Ireland Facts For Kids
Ireland is a beautiful island filled with green countryside and softly flowing rivers. It is sometimes called the Emerald Isle because it is so green (this is because it rains so much!).
It is a very interesting country, full of folklore and music, but it was not always a peaceful place.
Population: 4.784 million
Key Cities: Cork, Limerick, Galway, Waterford
Official Language: English, Irish, Ulster Scots
Major religions: Roman Catholic and Protestant
Bordering countries: Ireland is an island. It is situated to the west of Great Britain, which is the nearest country to Ireland.
Size: 84 421 km2 (32 595 sq. mi)
Lowest Point: Atlantic Ocean 0 m
Highest Point: Carrauntoohil 1 041m
Ireland is made of low-lying mountains surrounding a central plain.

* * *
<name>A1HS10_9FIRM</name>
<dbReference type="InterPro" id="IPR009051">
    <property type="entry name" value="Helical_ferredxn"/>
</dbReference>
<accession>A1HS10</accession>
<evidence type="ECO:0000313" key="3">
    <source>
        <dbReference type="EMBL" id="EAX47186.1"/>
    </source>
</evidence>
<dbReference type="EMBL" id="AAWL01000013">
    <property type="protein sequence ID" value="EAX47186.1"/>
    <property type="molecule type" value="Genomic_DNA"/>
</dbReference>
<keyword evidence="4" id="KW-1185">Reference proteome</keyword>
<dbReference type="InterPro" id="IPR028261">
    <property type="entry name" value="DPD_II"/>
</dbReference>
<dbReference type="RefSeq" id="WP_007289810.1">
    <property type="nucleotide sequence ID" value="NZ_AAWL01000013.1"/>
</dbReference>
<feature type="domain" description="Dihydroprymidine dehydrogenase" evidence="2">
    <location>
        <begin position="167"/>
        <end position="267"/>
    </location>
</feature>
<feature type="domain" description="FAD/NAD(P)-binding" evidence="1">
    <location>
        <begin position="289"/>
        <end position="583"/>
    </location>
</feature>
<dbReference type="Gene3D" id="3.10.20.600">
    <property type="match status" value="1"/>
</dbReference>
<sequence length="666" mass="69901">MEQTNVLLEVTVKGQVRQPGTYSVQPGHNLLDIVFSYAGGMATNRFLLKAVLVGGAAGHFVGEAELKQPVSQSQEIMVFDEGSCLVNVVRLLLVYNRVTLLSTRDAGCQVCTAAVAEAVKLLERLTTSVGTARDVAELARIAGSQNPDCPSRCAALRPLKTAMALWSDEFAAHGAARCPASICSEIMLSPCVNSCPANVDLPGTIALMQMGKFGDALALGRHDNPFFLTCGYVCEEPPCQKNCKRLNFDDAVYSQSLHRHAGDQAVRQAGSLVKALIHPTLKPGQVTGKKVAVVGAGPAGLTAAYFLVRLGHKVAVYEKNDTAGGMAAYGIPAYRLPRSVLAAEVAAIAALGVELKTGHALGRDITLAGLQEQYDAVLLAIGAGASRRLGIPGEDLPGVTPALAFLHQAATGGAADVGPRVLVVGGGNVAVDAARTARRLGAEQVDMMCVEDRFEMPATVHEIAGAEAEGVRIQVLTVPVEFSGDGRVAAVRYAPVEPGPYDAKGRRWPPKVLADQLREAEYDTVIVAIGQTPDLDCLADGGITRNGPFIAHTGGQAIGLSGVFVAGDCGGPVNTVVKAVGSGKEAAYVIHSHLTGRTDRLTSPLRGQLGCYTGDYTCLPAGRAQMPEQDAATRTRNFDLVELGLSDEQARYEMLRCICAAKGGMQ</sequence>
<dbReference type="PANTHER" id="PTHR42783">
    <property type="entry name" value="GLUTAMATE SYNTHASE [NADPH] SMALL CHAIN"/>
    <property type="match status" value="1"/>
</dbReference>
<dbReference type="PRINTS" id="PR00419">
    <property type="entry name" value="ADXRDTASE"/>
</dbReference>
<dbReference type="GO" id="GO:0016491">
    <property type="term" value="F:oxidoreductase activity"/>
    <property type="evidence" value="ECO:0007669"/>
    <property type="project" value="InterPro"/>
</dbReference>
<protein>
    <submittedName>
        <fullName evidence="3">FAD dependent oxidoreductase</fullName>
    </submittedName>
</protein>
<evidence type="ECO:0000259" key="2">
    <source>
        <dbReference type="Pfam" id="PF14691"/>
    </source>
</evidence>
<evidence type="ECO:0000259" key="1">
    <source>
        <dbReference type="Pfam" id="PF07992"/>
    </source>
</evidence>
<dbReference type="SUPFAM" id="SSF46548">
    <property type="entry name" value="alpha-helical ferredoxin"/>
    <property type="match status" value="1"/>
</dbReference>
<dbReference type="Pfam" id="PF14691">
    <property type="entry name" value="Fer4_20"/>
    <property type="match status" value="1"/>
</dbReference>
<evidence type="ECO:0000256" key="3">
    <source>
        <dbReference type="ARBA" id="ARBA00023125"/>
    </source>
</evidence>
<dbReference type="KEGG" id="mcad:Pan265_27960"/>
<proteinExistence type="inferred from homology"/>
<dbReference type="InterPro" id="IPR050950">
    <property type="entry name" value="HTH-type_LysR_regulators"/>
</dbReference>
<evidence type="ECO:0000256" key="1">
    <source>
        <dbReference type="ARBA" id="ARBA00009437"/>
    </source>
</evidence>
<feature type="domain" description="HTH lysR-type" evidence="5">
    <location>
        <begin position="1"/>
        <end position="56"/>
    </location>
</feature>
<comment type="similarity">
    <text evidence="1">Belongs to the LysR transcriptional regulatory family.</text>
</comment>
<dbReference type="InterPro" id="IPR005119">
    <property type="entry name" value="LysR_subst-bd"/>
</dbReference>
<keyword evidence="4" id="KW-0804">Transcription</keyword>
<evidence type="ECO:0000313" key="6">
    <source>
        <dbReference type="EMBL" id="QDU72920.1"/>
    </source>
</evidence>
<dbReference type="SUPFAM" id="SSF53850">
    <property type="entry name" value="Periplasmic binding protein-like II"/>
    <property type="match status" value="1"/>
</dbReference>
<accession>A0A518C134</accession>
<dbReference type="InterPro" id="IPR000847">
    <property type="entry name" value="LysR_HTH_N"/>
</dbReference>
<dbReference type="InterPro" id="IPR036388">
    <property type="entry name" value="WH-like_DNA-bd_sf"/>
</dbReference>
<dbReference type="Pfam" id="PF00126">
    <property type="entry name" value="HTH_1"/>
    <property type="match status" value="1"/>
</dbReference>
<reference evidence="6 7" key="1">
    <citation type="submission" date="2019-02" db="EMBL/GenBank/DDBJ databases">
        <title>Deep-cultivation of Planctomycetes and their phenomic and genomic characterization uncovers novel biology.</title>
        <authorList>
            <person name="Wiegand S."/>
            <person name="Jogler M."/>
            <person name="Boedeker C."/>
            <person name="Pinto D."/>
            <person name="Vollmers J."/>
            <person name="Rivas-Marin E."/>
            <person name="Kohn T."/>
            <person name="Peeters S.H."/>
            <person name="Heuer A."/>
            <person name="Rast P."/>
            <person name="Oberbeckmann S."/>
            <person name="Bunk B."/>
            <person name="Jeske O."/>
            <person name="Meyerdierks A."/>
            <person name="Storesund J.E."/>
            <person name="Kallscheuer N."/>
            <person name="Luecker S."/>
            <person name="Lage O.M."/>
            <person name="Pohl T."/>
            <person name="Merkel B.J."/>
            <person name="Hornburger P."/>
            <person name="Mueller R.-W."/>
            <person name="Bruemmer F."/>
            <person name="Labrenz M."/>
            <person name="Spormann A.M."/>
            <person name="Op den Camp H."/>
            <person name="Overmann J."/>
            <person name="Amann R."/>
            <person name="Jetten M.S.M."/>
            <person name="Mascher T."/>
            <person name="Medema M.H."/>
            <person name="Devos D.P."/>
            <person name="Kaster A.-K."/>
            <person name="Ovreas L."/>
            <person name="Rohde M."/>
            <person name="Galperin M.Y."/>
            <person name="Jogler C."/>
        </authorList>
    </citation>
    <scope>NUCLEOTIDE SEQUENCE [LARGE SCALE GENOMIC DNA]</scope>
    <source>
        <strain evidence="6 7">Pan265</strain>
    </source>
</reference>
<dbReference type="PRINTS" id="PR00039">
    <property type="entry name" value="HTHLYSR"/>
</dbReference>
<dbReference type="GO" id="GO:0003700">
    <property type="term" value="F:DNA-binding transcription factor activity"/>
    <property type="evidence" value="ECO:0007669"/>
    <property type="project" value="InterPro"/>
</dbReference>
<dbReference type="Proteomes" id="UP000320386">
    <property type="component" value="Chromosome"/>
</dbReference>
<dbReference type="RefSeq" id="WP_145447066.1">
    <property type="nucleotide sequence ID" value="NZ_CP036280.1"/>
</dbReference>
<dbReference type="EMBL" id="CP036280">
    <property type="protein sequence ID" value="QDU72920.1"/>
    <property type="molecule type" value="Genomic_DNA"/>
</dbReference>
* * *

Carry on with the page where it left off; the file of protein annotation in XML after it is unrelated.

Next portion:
There are many slow flowing rivers in Ireland including the River Shannon that rises in the plateau country near Sligo and flows slowly south-southeast for 160 miles (260 kms) to the sea at Limerick.
Ireland is made up of a combination of counties and geographical regions. The biggest part of Ireland is called The Republic of Ireland and it has twenty-six counties.
Northern Ireland has six counties and Ulster, which is part of the United Kingdom, has nine counties.
Ireland is separated from Great Britain by the Irish sea, The North Channel and St George’s Channel.
Ireland has had a history of conflicts and unrest. The first inhabitants arrived as early as 700BC. They were mainly the Celts who arrived from Gaul and Britain.
In 350 AD, Ireland turned to Christianity and St Patrick arrived to spread the gospel throughout Ireland. He had to persuade King Laoghaire to allow him to do this.